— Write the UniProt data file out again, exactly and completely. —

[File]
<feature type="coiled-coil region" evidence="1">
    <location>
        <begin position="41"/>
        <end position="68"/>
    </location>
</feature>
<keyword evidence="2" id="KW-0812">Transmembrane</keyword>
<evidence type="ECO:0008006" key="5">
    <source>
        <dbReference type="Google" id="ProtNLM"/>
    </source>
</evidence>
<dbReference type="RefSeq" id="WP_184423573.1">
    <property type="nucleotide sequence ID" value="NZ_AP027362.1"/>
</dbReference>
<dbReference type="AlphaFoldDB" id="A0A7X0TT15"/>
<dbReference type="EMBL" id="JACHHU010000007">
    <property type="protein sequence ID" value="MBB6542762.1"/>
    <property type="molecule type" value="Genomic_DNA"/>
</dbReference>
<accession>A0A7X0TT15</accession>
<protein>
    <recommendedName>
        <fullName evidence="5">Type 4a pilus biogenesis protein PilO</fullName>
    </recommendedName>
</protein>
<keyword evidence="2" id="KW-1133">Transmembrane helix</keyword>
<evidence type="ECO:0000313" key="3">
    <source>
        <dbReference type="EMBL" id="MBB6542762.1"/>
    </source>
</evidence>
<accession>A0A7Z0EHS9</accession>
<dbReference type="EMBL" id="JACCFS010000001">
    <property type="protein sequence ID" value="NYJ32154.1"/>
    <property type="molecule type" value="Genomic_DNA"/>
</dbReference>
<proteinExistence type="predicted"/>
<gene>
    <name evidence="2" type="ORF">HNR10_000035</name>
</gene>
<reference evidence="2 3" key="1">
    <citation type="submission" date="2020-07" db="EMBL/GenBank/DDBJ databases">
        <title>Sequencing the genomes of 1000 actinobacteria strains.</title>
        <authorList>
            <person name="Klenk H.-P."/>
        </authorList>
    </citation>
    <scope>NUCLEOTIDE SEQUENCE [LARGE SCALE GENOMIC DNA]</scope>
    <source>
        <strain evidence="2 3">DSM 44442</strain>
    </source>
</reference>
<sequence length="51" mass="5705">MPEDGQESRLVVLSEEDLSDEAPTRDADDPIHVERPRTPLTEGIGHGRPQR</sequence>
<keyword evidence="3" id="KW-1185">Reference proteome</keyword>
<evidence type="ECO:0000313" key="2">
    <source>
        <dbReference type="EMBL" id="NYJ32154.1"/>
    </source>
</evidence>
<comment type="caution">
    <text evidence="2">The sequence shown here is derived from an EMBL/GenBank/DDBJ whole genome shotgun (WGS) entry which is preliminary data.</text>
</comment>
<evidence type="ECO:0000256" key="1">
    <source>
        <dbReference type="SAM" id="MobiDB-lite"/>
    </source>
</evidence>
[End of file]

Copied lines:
<feature type="coiled-coil region" evidence="1">
    <location>
        <begin position="41"/>
        <end position="68"/>
    </location>
</feature>
<keyword evidence="2" id="KW-0812">Transmembrane</keyword>
<evidence type="ECO:0008006" key="5">
    <source>
        <dbReference type="Google" id="ProtNLM"/>
    </source>
</evidence>
<dbReference type="RefSeq" id="WP_184423573.1">
    <property type="nucleotide sequence ID" value="NZ_AP027362.1"/>
</dbReference>
<dbReference type="AlphaFoldDB" id="A0A7X0TT15"/>
<dbReference type="EMBL" id="JACHHU010000007">
    <property type="protein sequence ID" value="MBB6542762.1"/>
    <property type="molecule type" value="Genomic_DNA"/>
</dbReference>
<accession>A0A7X0TT15</accession>
<protein>
    <recommendedName>
        <fullName evidence="5">Type 4a pilus biogenesis protein PilO</fullName>
    </recommendedName>
</protein>
<keyword evidence="2" id="KW-1133">Transmembrane helix</keyword>
<evidence type="ECO:0000313" key="3">
    <source>
        <dbReference type="EMBL" id="MBB6542762.1"/>
    </source>
</evidence>
<accession>A0A7Z0EHS9</accession>
<dbReference type="EMBL" id="JACCFS010000001">
    <property type="protein sequence ID" value="NYJ32154.1"/>
    <property type="molecule type" value="Genomic_DNA"/>
</dbReference>
<proteinExistence type="predicted"/>
<gene>
    <name evidence="2" type="ORF">HNR10_000035</name>
</gene>
<reference evidence="2 3" key="1">
    <citation type="submission" date="2020-07" db="EMBL/GenBank/DDBJ databases">
        <title>Sequencing the genomes of 1000 actinobacteria strains.</title>
        <authorList>
            <person name="Klenk H.-P."/>
        </authorList>
    </citation>
    <scope>NUCLEOTIDE SEQUENCE [LARGE SCALE GENOMIC DNA]</scope>
    <source>
        <strain evidence="2 3">DSM 44442</strain>
    </source>
</reference>
<sequence length="51" mass="5705">MPEDGQESRLVVLSEEDLSDEAPTRDADDPIHVERPRTPLTEGIGHGRPQR</sequence>
<keyword evidence="3" id="KW-1185">Reference proteome</keyword>
<evidence type="ECO:0000313" key="2">
    <source>
        <dbReference type="EMBL" id="NYJ32154.1"/>
    </source>
</evidence>
<comment type="caution">
    <text evidence="2">The sequence shown here is derived from an EMBL/GenBank/DDBJ whole genome shotgun (WGS) entry which is preliminary data.</text>
</comment>
<evidence type="ECO:0000256" key="1">
    <source>
        <dbReference type="SAM" id="MobiDB-lite"/>
    </source>
</evidence>